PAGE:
“My spouse is still magnetic but I the metal nail have turned to wood…I’m simply not attracted to him/her anymore.”

“Plenty. There’s a big likelihood that the things my partner does that drive me crazy are reactions to things I do that drive them crazy.”

“Forgive, accept our differences, lower my expectations, drink less, stay home more, do a better job at meeting their needs, give up my sense of entitlement, increase my tolerance and resiliency, not make them responsible for my anxiety, jealousy, anger, or depression.” (These words are music to a marriage counselor’s ears).

“I can act as if I love and am committed to my spouse and hope my emotions catch up.”

Let me end this blog by violating my commitment not to tell people what to do. Here is some friendly advice. If your spouse says “We need marriage counseling,” pay attention. Ignore them at your own risk. If your partner becomes ambivalent the work it takes to salvage the marriage becomes a hundred times harder.

*Options for the spouse of the ambivalent will be covered in a future blog post.

Conflict-Creating and Conflict-Reducing Comments

“Of course I’m right. I’m always right.”

Avoid Conflict-Creating Comments

Resolving conflict begins by recognizing and eliminating your contributions to an argument. If you don’t think you contribute at all, then this exercise will be easy. Show the following list of comments to a person with whom you have recurring conflict. Ask them if they’ve heard you say any of them. If not, cool! If so, um, not so cool.

  1. “I am right you are wrong and that’s that!”
  2. “My point of view is the right point of view!”
  3. “Your intentions are terrible!”
  4. “You started it!”
  5. “Why didn’t you prevent this conflict from happening?!”
  6. “I know what you’re thinking, feeling, and/or assuming.”
  7. “I know all I need to know about what happened!”
  8. “I’ve got to persuade you that I’m right!”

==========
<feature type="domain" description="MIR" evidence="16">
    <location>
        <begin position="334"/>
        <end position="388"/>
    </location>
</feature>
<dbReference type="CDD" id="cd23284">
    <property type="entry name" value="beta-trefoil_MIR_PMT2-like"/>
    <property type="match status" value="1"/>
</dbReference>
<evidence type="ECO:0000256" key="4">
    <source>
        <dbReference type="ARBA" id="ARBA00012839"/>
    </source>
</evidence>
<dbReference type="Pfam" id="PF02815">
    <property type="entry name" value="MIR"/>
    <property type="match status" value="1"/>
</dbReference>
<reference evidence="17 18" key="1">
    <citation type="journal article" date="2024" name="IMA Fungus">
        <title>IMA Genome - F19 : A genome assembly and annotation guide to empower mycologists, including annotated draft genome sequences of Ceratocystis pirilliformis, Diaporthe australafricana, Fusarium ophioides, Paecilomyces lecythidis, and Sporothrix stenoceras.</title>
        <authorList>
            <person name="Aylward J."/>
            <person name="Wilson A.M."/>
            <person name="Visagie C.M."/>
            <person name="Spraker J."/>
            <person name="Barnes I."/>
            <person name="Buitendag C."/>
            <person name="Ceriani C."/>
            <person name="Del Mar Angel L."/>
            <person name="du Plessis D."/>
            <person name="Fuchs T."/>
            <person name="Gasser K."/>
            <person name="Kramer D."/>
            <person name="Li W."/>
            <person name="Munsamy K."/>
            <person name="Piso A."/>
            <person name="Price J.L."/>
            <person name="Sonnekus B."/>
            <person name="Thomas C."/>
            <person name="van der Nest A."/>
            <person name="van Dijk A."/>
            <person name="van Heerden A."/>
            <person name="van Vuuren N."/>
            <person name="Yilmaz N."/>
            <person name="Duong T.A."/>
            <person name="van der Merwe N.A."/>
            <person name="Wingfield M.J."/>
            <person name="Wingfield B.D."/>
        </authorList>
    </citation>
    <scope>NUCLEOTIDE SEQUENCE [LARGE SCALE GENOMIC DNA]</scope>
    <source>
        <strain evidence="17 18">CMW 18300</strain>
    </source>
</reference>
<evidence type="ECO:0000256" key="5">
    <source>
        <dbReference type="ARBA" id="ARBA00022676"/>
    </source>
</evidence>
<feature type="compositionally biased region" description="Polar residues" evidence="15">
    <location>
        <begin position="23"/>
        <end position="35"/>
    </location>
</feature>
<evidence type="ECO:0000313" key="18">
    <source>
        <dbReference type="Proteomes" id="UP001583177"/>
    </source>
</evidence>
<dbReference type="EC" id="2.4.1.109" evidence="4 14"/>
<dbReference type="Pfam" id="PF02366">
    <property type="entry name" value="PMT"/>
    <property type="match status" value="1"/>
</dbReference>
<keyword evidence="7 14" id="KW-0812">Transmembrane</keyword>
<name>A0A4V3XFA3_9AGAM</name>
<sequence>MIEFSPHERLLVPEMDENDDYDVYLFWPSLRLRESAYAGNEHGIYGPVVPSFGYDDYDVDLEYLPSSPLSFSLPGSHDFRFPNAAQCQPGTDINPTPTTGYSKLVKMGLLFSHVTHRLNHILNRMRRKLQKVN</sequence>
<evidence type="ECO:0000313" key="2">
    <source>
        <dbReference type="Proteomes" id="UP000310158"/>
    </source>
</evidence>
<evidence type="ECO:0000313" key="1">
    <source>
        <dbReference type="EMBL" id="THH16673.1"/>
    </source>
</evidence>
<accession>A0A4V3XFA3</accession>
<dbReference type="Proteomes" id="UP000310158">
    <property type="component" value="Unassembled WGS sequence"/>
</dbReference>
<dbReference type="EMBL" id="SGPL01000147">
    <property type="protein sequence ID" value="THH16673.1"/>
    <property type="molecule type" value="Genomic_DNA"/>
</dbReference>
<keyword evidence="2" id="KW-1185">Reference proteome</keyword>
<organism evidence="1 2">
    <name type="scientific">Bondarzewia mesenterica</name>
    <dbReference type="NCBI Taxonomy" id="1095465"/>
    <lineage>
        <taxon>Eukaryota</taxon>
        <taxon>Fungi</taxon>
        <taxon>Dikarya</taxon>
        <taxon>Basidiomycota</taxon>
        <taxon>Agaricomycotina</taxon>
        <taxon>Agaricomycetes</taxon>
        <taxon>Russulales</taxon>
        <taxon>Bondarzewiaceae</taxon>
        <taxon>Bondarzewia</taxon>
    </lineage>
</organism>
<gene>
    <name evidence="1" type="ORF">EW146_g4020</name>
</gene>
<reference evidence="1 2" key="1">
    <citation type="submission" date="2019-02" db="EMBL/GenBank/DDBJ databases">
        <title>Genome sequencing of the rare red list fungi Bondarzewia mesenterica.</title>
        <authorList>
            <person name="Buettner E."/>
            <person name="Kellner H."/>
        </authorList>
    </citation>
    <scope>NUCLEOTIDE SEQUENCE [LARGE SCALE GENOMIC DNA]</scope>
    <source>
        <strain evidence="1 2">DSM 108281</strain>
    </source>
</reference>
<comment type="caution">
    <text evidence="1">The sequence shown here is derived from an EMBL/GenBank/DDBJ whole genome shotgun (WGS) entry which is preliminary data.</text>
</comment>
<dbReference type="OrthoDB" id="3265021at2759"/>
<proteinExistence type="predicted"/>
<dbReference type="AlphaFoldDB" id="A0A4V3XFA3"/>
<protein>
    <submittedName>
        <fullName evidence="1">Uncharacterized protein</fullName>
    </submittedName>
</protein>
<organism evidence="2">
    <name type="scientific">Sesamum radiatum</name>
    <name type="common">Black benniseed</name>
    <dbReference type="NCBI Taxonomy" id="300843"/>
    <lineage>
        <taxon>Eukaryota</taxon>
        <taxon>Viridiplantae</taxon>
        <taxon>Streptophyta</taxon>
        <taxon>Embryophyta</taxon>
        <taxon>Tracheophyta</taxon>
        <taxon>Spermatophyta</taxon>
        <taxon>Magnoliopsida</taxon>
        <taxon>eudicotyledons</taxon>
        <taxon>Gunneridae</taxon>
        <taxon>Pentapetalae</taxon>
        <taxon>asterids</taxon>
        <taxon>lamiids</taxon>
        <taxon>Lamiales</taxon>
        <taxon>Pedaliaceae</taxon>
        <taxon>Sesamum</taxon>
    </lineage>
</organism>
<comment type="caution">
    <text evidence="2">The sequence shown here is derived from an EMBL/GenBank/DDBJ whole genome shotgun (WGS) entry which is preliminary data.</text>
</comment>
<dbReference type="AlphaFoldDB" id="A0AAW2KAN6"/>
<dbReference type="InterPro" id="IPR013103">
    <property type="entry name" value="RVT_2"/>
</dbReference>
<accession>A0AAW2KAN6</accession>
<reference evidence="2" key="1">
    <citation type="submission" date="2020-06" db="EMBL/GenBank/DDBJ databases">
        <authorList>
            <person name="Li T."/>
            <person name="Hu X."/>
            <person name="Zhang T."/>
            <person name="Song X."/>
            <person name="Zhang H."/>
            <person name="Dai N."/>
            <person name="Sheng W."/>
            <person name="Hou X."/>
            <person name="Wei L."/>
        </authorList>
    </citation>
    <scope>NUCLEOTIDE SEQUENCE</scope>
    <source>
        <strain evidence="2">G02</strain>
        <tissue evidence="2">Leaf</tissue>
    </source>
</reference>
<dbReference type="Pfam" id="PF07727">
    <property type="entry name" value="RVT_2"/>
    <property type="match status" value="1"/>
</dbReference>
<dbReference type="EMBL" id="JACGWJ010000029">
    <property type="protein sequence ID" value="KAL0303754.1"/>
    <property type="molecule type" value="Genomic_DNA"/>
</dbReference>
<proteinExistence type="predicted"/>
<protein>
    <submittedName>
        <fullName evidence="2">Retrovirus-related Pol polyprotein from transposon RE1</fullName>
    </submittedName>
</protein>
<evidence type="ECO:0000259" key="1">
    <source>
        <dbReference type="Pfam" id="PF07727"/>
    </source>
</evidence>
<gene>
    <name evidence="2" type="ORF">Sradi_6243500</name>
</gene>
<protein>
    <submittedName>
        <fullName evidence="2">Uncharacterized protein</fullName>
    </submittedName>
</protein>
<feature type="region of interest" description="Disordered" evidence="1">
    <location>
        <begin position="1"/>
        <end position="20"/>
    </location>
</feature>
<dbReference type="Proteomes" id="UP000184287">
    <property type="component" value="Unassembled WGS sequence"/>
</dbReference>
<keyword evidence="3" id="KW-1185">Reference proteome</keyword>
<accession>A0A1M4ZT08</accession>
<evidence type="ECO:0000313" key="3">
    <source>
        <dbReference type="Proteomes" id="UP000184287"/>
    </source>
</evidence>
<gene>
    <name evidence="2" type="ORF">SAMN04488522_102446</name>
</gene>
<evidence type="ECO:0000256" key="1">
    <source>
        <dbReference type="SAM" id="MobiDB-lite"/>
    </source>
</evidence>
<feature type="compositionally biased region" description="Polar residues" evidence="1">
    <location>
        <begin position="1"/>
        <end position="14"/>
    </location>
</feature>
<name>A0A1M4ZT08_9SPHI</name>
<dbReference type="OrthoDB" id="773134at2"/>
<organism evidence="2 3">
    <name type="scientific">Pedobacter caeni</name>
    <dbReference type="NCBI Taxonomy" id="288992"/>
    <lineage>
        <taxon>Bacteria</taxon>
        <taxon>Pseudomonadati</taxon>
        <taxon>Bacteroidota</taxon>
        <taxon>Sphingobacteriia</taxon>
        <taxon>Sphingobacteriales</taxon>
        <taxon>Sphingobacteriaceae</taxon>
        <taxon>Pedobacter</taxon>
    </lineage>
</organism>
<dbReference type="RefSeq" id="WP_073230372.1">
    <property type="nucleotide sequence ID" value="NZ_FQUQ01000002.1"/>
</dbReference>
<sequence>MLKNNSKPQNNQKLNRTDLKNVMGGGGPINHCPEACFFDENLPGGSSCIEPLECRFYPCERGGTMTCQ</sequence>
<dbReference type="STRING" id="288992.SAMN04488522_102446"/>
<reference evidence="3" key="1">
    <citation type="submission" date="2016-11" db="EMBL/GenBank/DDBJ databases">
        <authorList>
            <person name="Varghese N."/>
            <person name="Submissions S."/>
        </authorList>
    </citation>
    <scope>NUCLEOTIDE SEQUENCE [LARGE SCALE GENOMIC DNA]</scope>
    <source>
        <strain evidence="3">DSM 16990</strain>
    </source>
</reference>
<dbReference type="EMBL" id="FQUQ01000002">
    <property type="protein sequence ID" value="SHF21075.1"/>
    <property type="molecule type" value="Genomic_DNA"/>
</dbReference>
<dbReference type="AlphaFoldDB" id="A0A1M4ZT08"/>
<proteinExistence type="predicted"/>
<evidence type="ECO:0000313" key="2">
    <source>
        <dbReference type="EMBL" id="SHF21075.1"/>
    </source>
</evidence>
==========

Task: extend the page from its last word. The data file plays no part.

9. “What you did was wrong!”
  10. “You make me mad (guilty, miserable, depressed, frustrated).”
  11. “Your actions impact me negatively so cut ’em out!”
  12. “To keep the peace I’ll keep my feelings to myself.”
  13. “You created my bad feelings!”
  14. “You’re responsible for my emotions!”
  15. “You must understand how I feel!”
  16. “It’s up to you to prevent all future conflicts!”
  17. “Ignore emotions and stick to facts!”
  18. “You must learn about my emotions!”
  19. “I am either competent or incompetent, I can’t be both.”
  20. “I am either good or bad, I can’t be both.”
  21. “I am either lovable or unlovable, I can’t be both.”
  22. “I am only trying to help.”
  23. “You’re so stubborn I need to get aggressive with you.”
  24. “You’re so naïve I need to teach you how life works.”
  25. “You’re selfish, manipulative, and controlling so I withdraw!”
  26. “How can you be so irrational?”
  27. “If you loved me you’d change.”
  28. “You shouldn’t hurt or feel bad because I didn’t mean it.”
  29. “You hurt me intentionally!”
  30. “Our opinions differ and since we can’t both be right, you’re wrong!”

Practice Conflict Reducing Questions

Here are questions that deescalate conflict. Learning how to reduce conflict is hard but important. Show this list to a person with whom you have recurring conflict and ask them to choose five that they wish you’d use more often.

  1. “What is important to you in this situation?”
  2. “What’s it like from your point of view?”
  3. “What are your intentions?”
  4. “How did I contribute to this conflict?”
  5. “I wonder why didn’t I see this conflict coming?”